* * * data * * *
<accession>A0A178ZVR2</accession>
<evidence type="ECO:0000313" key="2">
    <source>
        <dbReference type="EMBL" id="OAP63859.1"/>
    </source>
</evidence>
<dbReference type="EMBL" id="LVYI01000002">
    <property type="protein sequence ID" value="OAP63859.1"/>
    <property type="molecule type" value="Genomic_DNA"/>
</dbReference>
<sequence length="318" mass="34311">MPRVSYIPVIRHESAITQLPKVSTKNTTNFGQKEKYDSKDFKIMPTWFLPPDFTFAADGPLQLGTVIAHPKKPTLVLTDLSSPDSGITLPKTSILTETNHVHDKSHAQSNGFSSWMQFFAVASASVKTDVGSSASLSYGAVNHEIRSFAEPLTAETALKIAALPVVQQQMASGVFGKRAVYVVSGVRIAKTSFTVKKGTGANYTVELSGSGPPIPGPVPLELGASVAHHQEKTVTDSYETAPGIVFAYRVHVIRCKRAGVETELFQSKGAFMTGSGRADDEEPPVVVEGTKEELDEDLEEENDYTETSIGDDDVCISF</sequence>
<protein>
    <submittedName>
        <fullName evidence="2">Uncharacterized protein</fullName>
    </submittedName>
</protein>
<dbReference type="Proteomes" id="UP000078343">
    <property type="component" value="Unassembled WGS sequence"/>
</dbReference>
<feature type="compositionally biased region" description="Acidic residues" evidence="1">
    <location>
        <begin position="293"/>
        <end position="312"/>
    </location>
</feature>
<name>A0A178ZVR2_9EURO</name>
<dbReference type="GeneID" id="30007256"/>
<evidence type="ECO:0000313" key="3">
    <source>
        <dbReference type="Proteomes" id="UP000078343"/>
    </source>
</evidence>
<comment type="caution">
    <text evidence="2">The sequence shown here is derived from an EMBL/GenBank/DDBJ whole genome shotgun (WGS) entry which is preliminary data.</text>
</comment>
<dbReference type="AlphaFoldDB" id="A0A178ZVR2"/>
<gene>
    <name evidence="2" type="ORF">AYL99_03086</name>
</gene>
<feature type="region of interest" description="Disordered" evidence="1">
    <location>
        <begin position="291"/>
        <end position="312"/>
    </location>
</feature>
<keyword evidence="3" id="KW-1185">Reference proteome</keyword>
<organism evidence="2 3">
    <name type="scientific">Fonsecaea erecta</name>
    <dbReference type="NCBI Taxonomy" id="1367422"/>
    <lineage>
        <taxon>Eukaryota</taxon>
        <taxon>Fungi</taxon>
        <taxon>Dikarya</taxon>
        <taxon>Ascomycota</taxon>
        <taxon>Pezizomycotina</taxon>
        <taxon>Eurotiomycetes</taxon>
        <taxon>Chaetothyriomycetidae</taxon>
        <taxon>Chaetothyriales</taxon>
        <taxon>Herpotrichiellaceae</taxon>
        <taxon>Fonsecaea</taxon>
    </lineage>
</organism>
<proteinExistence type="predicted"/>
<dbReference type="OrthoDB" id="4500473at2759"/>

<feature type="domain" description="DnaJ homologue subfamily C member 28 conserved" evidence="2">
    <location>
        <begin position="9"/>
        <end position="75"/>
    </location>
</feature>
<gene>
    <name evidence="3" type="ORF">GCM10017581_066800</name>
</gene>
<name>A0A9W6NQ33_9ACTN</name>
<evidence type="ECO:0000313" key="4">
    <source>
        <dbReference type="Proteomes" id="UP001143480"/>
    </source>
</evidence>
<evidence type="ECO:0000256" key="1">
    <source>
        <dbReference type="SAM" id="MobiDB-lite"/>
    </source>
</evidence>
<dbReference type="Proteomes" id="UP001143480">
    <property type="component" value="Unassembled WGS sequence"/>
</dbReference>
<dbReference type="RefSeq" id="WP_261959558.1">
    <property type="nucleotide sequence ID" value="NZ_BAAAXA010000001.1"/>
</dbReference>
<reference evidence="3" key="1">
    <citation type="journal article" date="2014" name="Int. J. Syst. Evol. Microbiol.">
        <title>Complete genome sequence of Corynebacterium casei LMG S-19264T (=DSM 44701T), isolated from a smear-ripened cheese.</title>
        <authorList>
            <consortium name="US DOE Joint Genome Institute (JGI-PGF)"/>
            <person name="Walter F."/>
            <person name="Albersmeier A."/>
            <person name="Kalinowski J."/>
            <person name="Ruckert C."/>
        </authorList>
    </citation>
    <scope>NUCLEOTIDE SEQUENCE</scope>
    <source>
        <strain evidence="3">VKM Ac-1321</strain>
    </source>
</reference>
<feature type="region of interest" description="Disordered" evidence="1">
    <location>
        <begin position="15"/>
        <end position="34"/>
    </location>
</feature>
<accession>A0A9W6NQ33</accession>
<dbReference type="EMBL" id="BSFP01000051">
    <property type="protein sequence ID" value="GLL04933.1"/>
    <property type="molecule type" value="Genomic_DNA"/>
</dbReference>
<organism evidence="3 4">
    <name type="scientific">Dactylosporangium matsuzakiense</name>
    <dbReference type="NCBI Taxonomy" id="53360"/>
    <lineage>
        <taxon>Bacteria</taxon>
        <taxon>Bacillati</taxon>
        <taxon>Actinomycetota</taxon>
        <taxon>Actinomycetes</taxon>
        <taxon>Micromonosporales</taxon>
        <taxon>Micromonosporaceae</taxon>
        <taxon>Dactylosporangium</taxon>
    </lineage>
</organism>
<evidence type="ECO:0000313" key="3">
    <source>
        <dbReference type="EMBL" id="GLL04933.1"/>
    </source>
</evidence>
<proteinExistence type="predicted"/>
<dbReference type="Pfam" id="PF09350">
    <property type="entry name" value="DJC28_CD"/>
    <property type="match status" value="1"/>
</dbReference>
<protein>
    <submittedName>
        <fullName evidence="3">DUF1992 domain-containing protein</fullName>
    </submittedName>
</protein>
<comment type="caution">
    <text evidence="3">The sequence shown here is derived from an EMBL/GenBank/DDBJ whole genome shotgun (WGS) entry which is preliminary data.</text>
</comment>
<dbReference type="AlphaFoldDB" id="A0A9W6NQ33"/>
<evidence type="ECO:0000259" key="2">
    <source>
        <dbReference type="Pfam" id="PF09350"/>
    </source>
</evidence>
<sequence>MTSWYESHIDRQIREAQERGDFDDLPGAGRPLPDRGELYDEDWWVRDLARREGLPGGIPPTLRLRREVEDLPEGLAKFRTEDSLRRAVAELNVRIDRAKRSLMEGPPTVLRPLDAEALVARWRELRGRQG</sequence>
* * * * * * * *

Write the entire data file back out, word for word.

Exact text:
<accession>A0A178ZVR2</accession>
<evidence type="ECO:0000313" key="2">
    <source>
        <dbReference type="EMBL" id="OAP63859.1"/>
    </source>
</evidence>
<dbReference type="EMBL" id="LVYI01000002">
    <property type="protein sequence ID" value="OAP63859.1"/>
    <property type="molecule type" value="Genomic_DNA"/>
</dbReference>
<sequence length="318" mass="34311">MPRVSYIPVIRHESAITQLPKVSTKNTTNFGQKEKYDSKDFKIMPTWFLPPDFTFAADGPLQLGTVIAHPKKPTLVLTDLSSPDSGITLPKTSILTETNHVHDKSHAQSNGFSSWMQFFAVASASVKTDVGSSASLSYGAVNHEIRSFAEPLTAETALKIAALPVVQQQMASGVFGKRAVYVVSGVRIAKTSFTVKKGTGANYTVELSGSGPPIPGPVPLELGASVAHHQEKTVTDSYETAPGIVFAYRVHVIRCKRAGVETELFQSKGAFMTGSGRADDEEPPVVVEGTKEELDEDLEEENDYTETSIGDDDVCISF</sequence>
<protein>
    <submittedName>
        <fullName evidence="2">Uncharacterized protein</fullName>
    </submittedName>
</protein>
<dbReference type="Proteomes" id="UP000078343">
    <property type="component" value="Unassembled WGS sequence"/>
</dbReference>
<feature type="compositionally biased region" description="Acidic residues" evidence="1">
    <location>
        <begin position="293"/>
        <end position="312"/>
    </location>
</feature>
<name>A0A178ZVR2_9EURO</name>
<dbReference type="GeneID" id="30007256"/>
<evidence type="ECO:0000313" key="3">
    <source>
        <dbReference type="Proteomes" id="UP000078343"/>
    </source>
</evidence>
<comment type="caution">
    <text evidence="2">The sequence shown here is derived from an EMBL/GenBank/DDBJ whole genome shotgun (WGS) entry which is preliminary data.</text>
</comment>
<dbReference type="AlphaFoldDB" id="A0A178ZVR2"/>
<gene>
    <name evidence="2" type="ORF">AYL99_03086</name>
</gene>
<feature type="region of interest" description="Disordered" evidence="1">
    <location>
        <begin position="291"/>
        <end position="312"/>
    </location>
</feature>
<keyword evidence="3" id="KW-1185">Reference proteome</keyword>
<organism evidence="2 3">
    <name type="scientific">Fonsecaea erecta</name>
    <dbReference type="NCBI Taxonomy" id="1367422"/>
    <lineage>
        <taxon>Eukaryota</taxon>
        <taxon>Fungi</taxon>
        <taxon>Dikarya</taxon>
        <taxon>Ascomycota</taxon>
        <taxon>Pezizomycotina</taxon>
        <taxon>Eurotiomycetes</taxon>
        <taxon>Chaetothyriomycetidae</taxon>
        <taxon>Chaetothyriales</taxon>
        <taxon>Herpotrichiellaceae</taxon>
        <taxon>Fonsecaea</taxon>
    </lineage>
</organism>
<proteinExistence type="predicted"/>
<dbReference type="OrthoDB" id="4500473at2759"/>

<feature type="domain" description="DnaJ homologue subfamily C member 28 conserved" evidence="2">
    <location>
        <begin position="9"/>
        <end position="75"/>
    </location>
</feature>
<gene>
    <name evidence="3" type="ORF">GCM10017581_066800</name>
</gene>
<name>A0A9W6NQ33_9ACTN</name>
<evidence type="ECO:0000313" key="4">
    <source>
        <dbReference type="Proteomes" id="UP001143480"/>
    </source>
</evidence>
<evidence type="ECO:0000256" key="1">
    <source>
        <dbReference type="SAM" id="MobiDB-lite"/>
    </source>
</evidence>
<dbReference type="Proteomes" id="UP001143480">
    <property type="component" value="Unassembled WGS sequence"/>
</dbReference>
<dbReference type="RefSeq" id="WP_261959558.1">
    <property type="nucleotide sequence ID" value="NZ_BAAAXA010000001.1"/>
</dbReference>
<reference evidence="3" key="1">
    <citation type="journal article" date="2014" name="Int. J. Syst. Evol. Microbiol.">
        <title>Complete genome sequence of Corynebacterium casei LMG S-19264T (=DSM 44701T), isolated from a smear-ripened cheese.</title>
        <authorList>
            <consortium name="US DOE Joint Genome Institute (JGI-PGF)"/>
            <person name="Walter F."/>
            <person name="Albersmeier A."/>
            <person name="Kalinowski J."/>
            <person name="Ruckert C."/>
        </authorList>
    </citation>
    <scope>NUCLEOTIDE SEQUENCE</scope>
    <source>
        <strain evidence="3">VKM Ac-1321</strain>
    </source>
</reference>
<feature type="region of interest" description="Disordered" evidence="1">
    <location>
        <begin position="15"/>
        <end position="34"/>
    </location>
</feature>
<accession>A0A9W6NQ33</accession>
<dbReference type="EMBL" id="BSFP01000051">
    <property type="protein sequence ID" value="GLL04933.1"/>
    <property type="molecule type" value="Genomic_DNA"/>
</dbReference>
<organism evidence="3 4">
    <name type="scientific">Dactylosporangium matsuzakiense</name>
    <dbReference type="NCBI Taxonomy" id="53360"/>
    <lineage>
        <taxon>Bacteria</taxon>
        <taxon>Bacillati</taxon>
        <taxon>Actinomycetota</taxon>
        <taxon>Actinomycetes</taxon>
        <taxon>Micromonosporales</taxon>
        <taxon>Micromonosporaceae</taxon>
        <taxon>Dactylosporangium</taxon>
    </lineage>
</organism>
<evidence type="ECO:0000313" key="3">
    <source>
        <dbReference type="EMBL" id="GLL04933.1"/>
    </source>
</evidence>
<proteinExistence type="predicted"/>
<dbReference type="Pfam" id="PF09350">
    <property type="entry name" value="DJC28_CD"/>
    <property type="match status" value="1"/>
</dbReference>
<protein>
    <submittedName>
        <fullName evidence="3">DUF1992 domain-containing protein</fullName>
    </submittedName>
</protein>
<comment type="caution">
    <text evidence="3">The sequence shown here is derived from an EMBL/GenBank/DDBJ whole genome shotgun (WGS) entry which is preliminary data.</text>
</comment>
<dbReference type="AlphaFoldDB" id="A0A9W6NQ33"/>
<evidence type="ECO:0000259" key="2">
    <source>
        <dbReference type="Pfam" id="PF09350"/>
    </source>
</evidence>
<sequence>MTSWYESHIDRQIREAQERGDFDDLPGAGRPLPDRGELYDEDWWVRDLARREGLPGGIPPTLRLRREVEDLPEGLAKFRTEDSLRRAVAELNVRIDRAKRSLMEGPPTVLRPLDAEALVARWRELRGRQG</sequence>